George Justice, Editor
Austen’s Life in the Works

Becoming Jane Austen

By Jon Spence.
Hambledon and London, 2003. 294 pages.
22 B/W Illustrations. Hardcover. $29.95.

Reviewed by Joseph Wiesenfarth.

Jon Spence’s Becoming Jane Austen is one of the best half-dozen books published on Austen in the last quarter century, at least. It is a remarkably learned book written in a remarkably lucid style and a joy to read. The research is so substantial, wide-ranging, and detailed that any conjecture Spence builds on it has the feel of bedrock itself. His interpretation of Jane Austen’s character and personality as well as of her fiction impresses the reader with his long and intimate acquaintance with the writer and her works.

Spence focuses on the way that Austen’s novels evolved from her immediate situation as well as from her imaginative appropriation of the people and events that constitute the history of her family. Two primary players in the drama of her life were Eliza de Feuillide and Tom Lefroy. Eliza entered into the Austen circle at Steventon with the same shock that Lady Susan invaded Longford and the De Courcy family. She captivated Henry Austen as quickly as Lady Susan did Reginald De Courcy. Keen-eyed girl that she was, Jane Austen immediately commemorated the event in “Henry & Eliza,” her send-up of the exploits of her flirtatious cousin.

Tom Lefroy appears in a series of novels as the attractive young man who disappoints the woman he loves because money and position, in the end, are more important to him than love itself. But Eliza and Tom are only two instances of the way that Spence integrates life into fiction. Members of the Austen and Leigh clans with their numerous and far-flung relations and acquaintances—from the tide of Humber to the Indian Ganges’ side—have their decades-old stories which Austen transforms in the alembic of her imagination. Spence never leaves us guessing about the process as he demonstrates how life becomes art with the help of Jane Austen’s family itself: “From their conversation she learned logic, a keen sense of cause and effect, a firm grasp of probability, and a quick penetration into human motivation.”

Indeed, this is a book full of wisdom about the author and her art. Just think of the critics who have twisted themselves into knots picking winners and losers in Mansfield Park; needlessly, as Spence deftly suggests: “We think we ought to like Fanny Price more than we do the fine, handsome Bertram girls and the warm, lively Mary Crawford. That it is difficult to do so, in our feelings if not in our reason, is precisely what Austen was determined to show. Our values tell us one thing, our hearts another. Mansfield Park is Austen’s most profound attempt to capture this inevitable confusion of feelings in human life—and her strategy was to make readers themselves confused in their own feelings about the characters in the novel.” I cannot recall a more sensible, incisive statement about this troubling novel. I feel the same when Spence writes about Persuasion: “The love of Anne Elliot and Captain Wentworth is tender rather than romantically intense, consoling rather than fulfilling. What Anne feels more intensely than thwarted love is loneliness and alienation. She sometimes seems a hapless victim of her own virtues, virtues deriving as much from self-denying passivity as from genuine goodness.”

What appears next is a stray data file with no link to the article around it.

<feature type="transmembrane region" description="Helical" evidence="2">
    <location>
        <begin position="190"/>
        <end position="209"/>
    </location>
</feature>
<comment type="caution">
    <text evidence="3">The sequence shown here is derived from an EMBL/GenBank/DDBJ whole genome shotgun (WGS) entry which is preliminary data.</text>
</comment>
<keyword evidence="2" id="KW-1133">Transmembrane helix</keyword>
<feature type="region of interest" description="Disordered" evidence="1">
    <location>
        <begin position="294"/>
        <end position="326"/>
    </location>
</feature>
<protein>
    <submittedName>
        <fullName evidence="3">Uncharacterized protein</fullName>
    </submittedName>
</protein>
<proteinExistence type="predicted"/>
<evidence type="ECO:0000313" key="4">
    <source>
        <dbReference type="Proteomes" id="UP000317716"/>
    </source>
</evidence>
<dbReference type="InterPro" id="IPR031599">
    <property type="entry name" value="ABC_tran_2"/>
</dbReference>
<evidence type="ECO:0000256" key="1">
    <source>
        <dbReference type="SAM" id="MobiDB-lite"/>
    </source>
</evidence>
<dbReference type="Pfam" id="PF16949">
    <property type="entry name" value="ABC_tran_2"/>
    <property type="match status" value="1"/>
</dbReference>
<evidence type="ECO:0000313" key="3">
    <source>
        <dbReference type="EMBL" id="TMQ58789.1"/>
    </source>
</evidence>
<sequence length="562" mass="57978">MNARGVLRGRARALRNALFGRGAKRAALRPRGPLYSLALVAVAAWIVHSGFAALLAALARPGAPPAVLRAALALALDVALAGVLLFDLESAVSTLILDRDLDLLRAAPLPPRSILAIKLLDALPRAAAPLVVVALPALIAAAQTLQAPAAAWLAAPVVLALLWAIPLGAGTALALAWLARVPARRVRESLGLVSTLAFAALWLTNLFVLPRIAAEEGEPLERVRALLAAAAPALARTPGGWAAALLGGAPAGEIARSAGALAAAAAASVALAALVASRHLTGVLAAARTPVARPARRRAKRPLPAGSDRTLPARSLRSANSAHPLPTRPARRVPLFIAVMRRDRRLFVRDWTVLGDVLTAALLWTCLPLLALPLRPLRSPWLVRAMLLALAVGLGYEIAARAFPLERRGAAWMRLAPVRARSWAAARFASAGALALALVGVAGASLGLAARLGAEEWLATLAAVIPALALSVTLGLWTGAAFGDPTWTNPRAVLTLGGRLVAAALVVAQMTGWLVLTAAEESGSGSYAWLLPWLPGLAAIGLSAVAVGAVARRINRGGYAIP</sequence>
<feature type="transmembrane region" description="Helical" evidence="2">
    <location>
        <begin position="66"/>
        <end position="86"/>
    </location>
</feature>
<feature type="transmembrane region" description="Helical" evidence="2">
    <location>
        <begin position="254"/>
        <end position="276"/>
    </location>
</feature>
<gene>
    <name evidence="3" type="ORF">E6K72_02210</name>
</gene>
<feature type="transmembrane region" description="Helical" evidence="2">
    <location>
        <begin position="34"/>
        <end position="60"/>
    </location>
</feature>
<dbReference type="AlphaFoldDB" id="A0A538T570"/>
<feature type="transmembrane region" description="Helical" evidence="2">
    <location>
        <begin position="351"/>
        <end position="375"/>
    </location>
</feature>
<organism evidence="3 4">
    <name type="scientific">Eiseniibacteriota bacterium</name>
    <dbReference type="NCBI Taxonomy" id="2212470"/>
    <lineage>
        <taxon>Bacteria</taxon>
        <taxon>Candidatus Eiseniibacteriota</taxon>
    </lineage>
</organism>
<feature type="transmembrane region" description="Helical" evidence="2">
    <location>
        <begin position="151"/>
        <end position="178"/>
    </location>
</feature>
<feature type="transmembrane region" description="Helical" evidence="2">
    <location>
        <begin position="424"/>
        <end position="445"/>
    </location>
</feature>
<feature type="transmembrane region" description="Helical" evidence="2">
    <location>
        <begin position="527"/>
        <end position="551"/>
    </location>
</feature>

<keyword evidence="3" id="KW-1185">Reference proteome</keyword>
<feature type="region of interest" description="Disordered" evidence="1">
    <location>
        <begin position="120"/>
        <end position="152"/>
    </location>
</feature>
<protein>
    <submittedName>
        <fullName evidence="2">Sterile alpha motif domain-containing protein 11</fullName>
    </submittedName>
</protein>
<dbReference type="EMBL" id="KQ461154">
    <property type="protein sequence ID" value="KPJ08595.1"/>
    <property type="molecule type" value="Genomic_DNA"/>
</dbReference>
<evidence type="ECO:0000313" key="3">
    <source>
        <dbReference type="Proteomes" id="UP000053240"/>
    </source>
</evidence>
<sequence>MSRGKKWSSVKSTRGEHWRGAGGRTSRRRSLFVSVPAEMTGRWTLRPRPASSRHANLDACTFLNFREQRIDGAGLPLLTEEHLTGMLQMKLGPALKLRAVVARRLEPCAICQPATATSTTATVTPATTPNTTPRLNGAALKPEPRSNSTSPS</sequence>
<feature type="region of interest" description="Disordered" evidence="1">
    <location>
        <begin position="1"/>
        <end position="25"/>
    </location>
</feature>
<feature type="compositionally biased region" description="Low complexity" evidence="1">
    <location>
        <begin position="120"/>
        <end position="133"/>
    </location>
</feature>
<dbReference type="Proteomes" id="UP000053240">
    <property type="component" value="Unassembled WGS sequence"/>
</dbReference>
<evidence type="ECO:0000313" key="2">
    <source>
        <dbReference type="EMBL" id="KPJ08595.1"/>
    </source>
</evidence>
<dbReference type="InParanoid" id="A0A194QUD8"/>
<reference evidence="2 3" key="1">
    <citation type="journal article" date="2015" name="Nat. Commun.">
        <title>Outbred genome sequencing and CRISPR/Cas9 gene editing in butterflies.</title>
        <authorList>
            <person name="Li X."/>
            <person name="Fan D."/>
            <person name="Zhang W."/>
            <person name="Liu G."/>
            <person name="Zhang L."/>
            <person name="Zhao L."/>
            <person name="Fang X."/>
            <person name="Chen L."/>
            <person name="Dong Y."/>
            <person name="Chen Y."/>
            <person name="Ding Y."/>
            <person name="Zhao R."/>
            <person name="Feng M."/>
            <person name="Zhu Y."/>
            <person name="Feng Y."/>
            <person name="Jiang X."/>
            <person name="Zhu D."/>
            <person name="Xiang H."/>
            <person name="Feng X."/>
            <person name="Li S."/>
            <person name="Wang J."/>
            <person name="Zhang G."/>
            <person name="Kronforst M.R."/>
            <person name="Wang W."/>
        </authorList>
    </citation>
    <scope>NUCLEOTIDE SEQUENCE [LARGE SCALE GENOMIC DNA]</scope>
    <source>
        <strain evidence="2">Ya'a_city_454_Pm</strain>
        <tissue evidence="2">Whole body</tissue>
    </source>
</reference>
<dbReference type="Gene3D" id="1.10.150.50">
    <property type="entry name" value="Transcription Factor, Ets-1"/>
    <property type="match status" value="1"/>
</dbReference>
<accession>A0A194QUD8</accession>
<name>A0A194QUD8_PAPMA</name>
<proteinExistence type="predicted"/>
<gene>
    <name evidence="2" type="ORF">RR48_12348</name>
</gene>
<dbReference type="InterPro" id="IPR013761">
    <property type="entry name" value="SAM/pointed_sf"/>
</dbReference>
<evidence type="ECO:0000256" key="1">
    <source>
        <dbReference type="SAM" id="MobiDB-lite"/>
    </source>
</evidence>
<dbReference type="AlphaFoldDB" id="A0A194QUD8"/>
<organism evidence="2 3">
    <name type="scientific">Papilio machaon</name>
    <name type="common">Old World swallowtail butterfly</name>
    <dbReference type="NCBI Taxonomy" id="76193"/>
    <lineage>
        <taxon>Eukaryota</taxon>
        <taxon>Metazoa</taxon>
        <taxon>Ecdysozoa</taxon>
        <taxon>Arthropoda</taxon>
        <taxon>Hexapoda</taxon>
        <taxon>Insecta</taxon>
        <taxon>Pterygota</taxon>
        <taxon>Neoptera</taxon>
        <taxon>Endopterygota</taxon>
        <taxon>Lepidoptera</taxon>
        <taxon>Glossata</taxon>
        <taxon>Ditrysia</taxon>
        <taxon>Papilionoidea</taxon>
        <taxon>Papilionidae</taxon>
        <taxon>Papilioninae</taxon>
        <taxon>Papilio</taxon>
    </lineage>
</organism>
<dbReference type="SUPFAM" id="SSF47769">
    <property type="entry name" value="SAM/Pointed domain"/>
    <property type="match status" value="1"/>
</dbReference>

Becoming Jane Austen is beautifully written. The passages already quoted testify to this. But note the modulation into perfection of this set of observations: “Not until Sanditon does the body take its own place as a theme in Austen’s work. Being energetic or fatigued, getting warm or cooling off, eating and drinking, complaining of maladies real or imagined, parading sex in words or actions: the characters in Sanditon bring us back inexorably to the body, its needs and desires. Where the theme might have led her remains unknown. She did not have the time or energy to complete the novel. In mid March 1817 she stopped writing, and her business became dying. The body had its way.” That last sentence has the very genius of Mrs. Bennet’s final immortal words on hearing of Lizzy’s engagement to Darcy: “I shall go distracted.” No possible choice of words could better serve Austen at that moment. “The body had its way”: No possible choice of words could better serve Spence at this moment.

What, then, have we in Becoming Jane Austen? We have research in dusty, neglected archives that leads to polished and penetrating readings of Austen’s novels along with an evocation of their author’s character that recalls Anthony Lane’s precise assessment of Jane Austen: “Her balance is beyond us; however good a person we may think she was, she was better.” Indeed, Jon Spence shows us the truth of this in showing us how like us she was as well as how unlike us she also was—rendering the stuff of life we know in six novels more brilliant than we can ever hope to know.

Joseph Wiesenfarth is Professor Emeritus of English at the University of Wisconsin-Madison. He is a Founding Patron of JASNA and has written extensively on Jane Austen since the publication of The Errand of Form in 1967.

JASNA News v.19, no. 3, Winter 2003, p. 23

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